The Whitney Museum of American Art in New York is also known simply as the Whitney. This museum in Manhattan is dedicated to contemporary American art. Its twentieth and twenty-first century collections are highly recommended to be seen by modern art lovers. Incidentally, the museum is named in honor of its founder Gertrude Vanderbilt Whitney of the famous Vanderbilt family. In 1931, she created the museum as an exhibition space for young American artists with innovative ideas who were having a hard time promoting their unconventional work.

The huge permanent collection has at least 25,000 works created by more than 3,600 artists. The collection provides a glimpse into the currents of American art since 1900. It contains paintings, sculptures, drawings, prints, films, photographs, installations and new media technologies. There are also many interesting temporary exhibitions. One of the most inspiring was an exhibition of works by Jeff Koons. Some of Koons’ works are now part of the Whitney Museum’s permanent collection.

From 1966 to 2014, the museum was located on Madison Avenue on the Upper East Side. In mid-2015, the Whitney Museum in New York City moved for the fourth time. By the way, you can now visit the new building between High Line Park and the Hudson River, which are visible from the museum. The building itself is very beautiful and was designed by Renzo Piano. A cantilevered staircase leads to an outdoor area. The Whitney Museum has a gallery in the lobby on the first floor that is free to visit. The 2nd and 3rd floors feature the permanent collection. A special exhibition area for temporary collections is set up on the top floor. The museum has not only indoor exhibition areas, but the building on Gansevoort Street also has several outdoor areas and terraces. By the way, some of them have a great view of the High Line Park.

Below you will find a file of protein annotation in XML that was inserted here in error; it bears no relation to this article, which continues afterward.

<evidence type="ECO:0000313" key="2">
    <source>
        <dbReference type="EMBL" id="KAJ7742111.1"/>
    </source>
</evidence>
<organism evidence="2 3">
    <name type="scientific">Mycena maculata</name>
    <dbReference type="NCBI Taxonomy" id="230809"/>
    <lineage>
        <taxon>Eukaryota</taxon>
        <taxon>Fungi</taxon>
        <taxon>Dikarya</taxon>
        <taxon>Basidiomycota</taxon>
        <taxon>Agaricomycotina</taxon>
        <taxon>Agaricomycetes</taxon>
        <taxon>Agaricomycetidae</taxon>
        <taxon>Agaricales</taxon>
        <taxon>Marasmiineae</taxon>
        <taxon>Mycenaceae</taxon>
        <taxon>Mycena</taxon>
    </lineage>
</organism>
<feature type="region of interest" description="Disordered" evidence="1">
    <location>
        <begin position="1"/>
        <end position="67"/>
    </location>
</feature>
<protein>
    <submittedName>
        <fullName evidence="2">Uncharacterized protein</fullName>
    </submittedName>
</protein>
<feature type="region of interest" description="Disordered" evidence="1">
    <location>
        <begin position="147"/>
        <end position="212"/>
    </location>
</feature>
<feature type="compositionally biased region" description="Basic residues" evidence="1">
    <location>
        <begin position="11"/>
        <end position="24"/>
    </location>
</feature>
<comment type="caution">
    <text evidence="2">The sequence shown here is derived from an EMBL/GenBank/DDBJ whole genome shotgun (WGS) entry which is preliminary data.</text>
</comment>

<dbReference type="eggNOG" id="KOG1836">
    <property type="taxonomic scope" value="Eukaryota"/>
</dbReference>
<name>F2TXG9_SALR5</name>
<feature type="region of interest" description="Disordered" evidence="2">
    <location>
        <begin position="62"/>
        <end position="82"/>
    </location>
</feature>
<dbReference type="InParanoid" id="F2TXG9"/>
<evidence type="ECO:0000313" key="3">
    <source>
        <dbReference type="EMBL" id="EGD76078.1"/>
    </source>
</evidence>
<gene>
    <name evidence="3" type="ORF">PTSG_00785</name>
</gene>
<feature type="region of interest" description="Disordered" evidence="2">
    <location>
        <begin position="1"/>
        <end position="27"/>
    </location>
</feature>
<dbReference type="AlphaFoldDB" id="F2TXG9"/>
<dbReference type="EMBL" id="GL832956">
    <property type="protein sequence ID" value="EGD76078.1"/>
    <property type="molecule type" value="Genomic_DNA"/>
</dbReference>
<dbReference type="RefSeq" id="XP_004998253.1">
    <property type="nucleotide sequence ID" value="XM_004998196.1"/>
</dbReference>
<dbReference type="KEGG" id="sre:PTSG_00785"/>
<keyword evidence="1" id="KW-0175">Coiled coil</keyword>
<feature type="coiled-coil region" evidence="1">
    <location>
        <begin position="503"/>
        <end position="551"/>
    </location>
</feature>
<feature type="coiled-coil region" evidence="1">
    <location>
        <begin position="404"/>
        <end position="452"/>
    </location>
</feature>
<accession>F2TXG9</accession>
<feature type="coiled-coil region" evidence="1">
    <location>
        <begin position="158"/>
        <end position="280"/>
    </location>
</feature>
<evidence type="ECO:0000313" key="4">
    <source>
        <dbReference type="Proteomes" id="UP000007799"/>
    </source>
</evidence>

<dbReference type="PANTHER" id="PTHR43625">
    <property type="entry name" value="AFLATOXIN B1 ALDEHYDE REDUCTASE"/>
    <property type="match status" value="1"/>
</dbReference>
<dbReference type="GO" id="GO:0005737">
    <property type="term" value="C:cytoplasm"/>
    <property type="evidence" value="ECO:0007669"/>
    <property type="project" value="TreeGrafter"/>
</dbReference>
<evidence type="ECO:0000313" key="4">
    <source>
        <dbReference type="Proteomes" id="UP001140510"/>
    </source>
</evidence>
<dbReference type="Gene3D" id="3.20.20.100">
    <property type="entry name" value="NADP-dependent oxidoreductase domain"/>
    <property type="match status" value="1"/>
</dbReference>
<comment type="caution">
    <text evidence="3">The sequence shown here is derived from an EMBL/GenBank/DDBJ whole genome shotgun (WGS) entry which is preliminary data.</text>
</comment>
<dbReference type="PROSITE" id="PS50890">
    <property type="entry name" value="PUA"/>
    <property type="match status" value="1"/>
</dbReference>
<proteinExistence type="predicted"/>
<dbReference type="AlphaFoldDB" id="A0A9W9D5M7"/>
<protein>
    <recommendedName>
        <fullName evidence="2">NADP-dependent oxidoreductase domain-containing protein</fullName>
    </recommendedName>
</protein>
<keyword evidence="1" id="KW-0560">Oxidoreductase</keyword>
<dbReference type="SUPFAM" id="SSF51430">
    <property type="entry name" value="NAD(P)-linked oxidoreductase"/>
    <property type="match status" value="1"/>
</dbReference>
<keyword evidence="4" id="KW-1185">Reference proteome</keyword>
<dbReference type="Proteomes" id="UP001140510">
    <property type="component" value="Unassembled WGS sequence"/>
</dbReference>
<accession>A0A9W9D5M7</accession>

Another interesting feature of the building is the extensive gallery. It is the largest column-free gallery in New York City. I highly recommend this gigantic exhibition space of almost 1,700 square meters for art lovers. After walking through the halls, go down to the 1st floor to buy souvenirs in the store or visit the restaurant. Hungry on the 3rd floor? Don’t worry, there’s also a cafĂ© on the upper level!

The museum is located in the Meatpacking District. Combine your visit to the museum with a stroll through High Line Park or Little Island Park on stilts over the Hudson River. If I’m hungry, I usually go to Chelsea Market. It’s a huge indoor food market nearby with a great selection of restaurants. On weekends when the museum is open late, it’s much quieter and you can also grab a drink on the rooftop terrace.

Useful information

After booking, you will receive a voucher that can be printed and exchanged for a ticket at the museum. You can also show it as a mobile voucher on your smartphone to pick up your ticket.

The address is 99 Gansevoort Street.

Opening hours:

The museum is open Wednesday through Monday

Closed on Tuesdays and public holidays

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